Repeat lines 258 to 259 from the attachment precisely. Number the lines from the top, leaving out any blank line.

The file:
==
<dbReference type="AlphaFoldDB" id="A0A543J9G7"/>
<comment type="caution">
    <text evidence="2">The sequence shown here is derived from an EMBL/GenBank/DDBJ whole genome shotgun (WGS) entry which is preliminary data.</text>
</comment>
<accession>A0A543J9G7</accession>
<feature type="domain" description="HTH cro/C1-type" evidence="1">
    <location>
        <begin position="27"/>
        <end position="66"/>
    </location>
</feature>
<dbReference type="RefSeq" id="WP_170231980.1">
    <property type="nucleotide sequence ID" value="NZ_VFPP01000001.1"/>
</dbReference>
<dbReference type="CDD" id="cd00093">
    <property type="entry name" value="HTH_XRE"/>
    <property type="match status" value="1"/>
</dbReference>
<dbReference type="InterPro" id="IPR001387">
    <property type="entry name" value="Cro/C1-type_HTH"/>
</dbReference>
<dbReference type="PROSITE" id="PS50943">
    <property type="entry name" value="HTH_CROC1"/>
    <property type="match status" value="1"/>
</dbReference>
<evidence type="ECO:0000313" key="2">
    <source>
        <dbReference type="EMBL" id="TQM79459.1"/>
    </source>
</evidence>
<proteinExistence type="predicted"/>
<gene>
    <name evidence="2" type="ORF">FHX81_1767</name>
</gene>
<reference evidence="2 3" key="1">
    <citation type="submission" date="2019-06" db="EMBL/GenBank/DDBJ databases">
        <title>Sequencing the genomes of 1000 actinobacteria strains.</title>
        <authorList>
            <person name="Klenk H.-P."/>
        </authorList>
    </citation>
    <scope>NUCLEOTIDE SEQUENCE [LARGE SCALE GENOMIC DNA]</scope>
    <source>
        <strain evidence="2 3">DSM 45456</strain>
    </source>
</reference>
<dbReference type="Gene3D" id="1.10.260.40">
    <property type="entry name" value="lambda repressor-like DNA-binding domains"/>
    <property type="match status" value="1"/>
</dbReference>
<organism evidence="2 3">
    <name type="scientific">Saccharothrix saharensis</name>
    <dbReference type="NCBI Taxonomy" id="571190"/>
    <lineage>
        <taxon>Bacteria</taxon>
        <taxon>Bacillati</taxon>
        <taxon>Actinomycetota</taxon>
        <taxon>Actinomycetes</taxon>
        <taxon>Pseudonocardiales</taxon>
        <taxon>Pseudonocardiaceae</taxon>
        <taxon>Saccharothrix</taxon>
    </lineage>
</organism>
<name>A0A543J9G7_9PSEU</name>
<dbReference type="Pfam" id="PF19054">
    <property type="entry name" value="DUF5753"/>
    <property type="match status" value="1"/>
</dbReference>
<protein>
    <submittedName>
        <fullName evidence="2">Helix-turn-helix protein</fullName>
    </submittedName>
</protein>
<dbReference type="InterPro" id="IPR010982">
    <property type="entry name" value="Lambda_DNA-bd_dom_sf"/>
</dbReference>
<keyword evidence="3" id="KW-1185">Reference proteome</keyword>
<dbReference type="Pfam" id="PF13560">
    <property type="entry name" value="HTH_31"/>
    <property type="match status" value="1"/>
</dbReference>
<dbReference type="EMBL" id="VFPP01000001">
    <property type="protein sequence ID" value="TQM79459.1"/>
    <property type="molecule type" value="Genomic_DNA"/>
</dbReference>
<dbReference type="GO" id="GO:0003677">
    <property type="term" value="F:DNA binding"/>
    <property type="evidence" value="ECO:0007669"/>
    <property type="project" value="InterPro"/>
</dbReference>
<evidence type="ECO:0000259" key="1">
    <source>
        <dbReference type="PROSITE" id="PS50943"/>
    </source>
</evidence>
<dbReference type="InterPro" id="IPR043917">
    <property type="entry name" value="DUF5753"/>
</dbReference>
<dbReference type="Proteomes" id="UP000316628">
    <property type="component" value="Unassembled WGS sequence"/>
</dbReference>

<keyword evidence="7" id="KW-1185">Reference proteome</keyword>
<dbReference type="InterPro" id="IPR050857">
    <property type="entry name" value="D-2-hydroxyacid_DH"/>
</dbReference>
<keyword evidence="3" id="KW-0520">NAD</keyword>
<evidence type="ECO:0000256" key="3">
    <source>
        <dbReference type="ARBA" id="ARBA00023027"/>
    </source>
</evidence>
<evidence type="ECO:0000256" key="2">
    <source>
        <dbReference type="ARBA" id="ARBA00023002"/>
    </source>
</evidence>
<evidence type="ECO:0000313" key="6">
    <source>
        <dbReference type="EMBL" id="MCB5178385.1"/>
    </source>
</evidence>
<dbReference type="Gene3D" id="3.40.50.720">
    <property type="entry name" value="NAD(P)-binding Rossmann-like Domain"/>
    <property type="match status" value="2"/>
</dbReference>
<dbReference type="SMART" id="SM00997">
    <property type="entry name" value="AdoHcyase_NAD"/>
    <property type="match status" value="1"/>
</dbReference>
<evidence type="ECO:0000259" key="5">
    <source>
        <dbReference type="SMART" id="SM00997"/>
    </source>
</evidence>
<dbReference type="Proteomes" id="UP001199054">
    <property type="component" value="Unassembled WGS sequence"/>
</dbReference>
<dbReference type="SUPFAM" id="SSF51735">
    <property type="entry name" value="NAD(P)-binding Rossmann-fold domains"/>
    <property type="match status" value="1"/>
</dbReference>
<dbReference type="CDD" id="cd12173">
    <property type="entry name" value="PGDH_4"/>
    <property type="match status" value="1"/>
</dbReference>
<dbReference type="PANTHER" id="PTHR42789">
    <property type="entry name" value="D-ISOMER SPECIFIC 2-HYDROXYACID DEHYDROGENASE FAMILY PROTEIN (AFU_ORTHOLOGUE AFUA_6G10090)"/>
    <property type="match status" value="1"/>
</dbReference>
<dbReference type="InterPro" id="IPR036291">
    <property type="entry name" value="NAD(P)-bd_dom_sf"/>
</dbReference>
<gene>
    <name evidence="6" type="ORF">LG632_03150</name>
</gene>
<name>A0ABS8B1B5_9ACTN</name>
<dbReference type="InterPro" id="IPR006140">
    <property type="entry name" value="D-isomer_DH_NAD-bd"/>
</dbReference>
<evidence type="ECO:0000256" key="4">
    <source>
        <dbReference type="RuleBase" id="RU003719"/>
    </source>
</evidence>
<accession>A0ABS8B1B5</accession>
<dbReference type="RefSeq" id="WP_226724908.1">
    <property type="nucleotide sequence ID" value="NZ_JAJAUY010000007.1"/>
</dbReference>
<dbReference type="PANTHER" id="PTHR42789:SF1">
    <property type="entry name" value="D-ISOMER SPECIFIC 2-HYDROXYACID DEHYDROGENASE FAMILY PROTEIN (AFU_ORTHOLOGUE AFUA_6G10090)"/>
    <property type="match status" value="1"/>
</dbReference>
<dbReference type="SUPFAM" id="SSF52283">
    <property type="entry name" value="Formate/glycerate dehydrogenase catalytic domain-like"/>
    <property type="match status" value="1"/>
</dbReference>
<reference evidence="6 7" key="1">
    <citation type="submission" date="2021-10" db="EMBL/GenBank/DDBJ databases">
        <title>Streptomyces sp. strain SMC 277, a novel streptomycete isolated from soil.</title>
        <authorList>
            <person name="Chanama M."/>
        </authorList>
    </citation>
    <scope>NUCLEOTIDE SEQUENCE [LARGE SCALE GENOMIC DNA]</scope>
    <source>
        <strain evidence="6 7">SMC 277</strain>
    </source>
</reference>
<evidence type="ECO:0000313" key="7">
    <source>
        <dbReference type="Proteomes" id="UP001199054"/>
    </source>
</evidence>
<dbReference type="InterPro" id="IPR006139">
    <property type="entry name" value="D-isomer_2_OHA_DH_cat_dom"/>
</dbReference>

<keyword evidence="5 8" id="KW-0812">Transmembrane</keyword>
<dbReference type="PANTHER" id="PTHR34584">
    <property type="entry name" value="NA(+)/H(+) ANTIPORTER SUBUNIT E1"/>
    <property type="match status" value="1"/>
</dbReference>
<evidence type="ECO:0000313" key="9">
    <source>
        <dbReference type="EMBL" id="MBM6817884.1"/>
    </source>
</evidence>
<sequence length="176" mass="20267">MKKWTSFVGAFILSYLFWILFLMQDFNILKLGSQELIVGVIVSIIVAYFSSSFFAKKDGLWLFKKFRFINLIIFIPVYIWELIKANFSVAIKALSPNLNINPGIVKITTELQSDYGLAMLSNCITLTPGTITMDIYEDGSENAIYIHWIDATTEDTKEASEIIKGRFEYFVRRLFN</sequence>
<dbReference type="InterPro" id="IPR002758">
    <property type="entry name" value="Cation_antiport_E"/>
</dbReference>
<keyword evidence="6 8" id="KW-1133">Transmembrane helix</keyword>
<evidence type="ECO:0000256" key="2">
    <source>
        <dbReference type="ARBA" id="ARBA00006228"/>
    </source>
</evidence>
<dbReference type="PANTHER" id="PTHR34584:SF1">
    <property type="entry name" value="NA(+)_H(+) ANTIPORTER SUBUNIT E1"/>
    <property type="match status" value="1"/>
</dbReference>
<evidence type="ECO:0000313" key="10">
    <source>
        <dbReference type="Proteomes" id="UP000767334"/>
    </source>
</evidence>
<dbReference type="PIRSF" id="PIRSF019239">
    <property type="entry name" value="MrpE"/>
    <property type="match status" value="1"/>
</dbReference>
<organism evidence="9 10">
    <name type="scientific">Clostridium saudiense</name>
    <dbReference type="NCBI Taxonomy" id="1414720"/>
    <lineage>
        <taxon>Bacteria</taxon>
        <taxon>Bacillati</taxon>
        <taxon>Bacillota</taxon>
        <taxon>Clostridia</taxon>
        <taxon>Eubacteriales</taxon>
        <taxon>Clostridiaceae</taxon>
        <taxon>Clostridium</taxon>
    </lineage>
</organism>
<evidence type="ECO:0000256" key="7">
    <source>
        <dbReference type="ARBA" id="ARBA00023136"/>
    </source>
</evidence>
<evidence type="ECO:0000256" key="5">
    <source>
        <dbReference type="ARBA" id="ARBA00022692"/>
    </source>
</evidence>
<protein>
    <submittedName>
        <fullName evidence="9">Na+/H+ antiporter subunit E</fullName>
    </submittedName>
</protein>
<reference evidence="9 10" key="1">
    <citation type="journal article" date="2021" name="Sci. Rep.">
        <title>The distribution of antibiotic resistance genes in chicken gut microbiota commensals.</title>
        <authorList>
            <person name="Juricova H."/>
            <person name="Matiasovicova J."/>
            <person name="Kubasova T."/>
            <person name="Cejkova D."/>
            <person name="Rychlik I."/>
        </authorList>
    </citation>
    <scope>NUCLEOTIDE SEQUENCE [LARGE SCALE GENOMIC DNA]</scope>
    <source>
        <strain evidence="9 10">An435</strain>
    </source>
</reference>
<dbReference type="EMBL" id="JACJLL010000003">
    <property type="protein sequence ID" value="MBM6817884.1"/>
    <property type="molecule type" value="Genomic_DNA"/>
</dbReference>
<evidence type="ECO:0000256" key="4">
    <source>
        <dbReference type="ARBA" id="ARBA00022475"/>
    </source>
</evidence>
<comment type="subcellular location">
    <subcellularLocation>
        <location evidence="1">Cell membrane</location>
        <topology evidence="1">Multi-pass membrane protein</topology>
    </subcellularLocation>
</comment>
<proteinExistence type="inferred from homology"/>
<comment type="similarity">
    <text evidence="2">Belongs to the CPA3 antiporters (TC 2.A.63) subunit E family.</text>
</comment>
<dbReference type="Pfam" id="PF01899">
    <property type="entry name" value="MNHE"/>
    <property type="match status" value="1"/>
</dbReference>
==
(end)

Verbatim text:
<reference evidence="9 10" key="1">
    <citation type="journal article" date="2021" name="Sci. Rep.">